Private Label Trade Names on American Pocket Watches: The Non-Magnetic Watch Company: Part 40: The Swiss Operation – The Aeby Factory
The business operation of the Geneva Non-Magnetic Watch Company in Switzerland was more complex than most American watch factories. Production spanned several factories, with many different companies working together to manufacture the non-magnetic watches for the American market.
In January 1888, James Haswell visited the offices and factories managed by the company and published a summary in the March 1888 issue of The Horological Journal.
Aeby & Co. was selected as the second manufacturing partner by the Geneva Non-Magnetic Watch Company to manufacture watch movements for the American market.
According to Haswell, the Aeby factory was thoroughly equipped for watch production:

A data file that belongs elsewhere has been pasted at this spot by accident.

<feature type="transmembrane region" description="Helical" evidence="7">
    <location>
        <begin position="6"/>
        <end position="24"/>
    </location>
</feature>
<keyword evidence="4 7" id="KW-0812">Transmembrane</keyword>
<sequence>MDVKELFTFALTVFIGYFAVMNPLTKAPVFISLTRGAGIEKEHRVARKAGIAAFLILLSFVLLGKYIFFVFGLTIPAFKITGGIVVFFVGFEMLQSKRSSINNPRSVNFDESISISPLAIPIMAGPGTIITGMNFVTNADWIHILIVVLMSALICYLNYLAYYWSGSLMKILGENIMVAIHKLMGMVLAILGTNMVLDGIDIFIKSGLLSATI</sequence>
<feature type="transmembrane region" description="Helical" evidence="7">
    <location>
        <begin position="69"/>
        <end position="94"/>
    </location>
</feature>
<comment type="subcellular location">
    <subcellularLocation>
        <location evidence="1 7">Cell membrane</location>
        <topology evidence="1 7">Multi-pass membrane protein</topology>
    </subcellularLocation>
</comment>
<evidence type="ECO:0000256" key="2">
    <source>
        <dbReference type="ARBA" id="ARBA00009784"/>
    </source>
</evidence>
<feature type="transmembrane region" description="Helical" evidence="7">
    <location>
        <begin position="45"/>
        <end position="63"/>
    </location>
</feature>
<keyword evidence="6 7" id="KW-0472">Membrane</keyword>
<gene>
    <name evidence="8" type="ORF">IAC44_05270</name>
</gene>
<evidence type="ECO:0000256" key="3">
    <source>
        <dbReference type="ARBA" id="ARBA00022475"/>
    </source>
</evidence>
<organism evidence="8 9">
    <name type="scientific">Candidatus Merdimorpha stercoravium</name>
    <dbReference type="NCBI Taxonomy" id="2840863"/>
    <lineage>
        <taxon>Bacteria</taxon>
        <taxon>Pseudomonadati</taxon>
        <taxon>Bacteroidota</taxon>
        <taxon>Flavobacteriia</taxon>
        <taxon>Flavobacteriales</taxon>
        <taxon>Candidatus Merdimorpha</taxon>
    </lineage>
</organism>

“Here also an extensive factory is in full operation, with steam power, and replete with modern machinery: presses, drilling, shaping, milling, and cutting machines, pentagraphs, wheel-cutting and round machines, barrel and other automatic lathes, tolls for pinion and arbor polishing and pivoting, machines for jewelling, damascening, balance-making, and other purposes in endless variety.” James Haswell, March 1888 issue of The Horological Journal
The extensive Aeby factory was located in Madretsch, a small suburb of Beinne, Switzerland. Leo Aeby had been the primary manufacturer of the imported Swiss movements sold by Dietrich Gruen when he started the Columbus Watch Company in 1874.
Around 1882, the Columbus Watch Company decided to build an American factory to manufacture watch movements and terminated the partnership with Leo Aeby.
When the Geneva Non-Magnetic Watch Company began searching for manufacturers, Leo Aeby became an ideal partner due to his unique experience producing movements for the American market. Aeby worked with Charles Willis Ward to patent several improvements to be implemented in the new non-magnetic watch movements.
The company contracted with Aeby to exclusively manufacture up to 3,000 movements per month from the factory in Madretsch, likely using the same machinery that produced the early products sold by the Columbus Watch Company.
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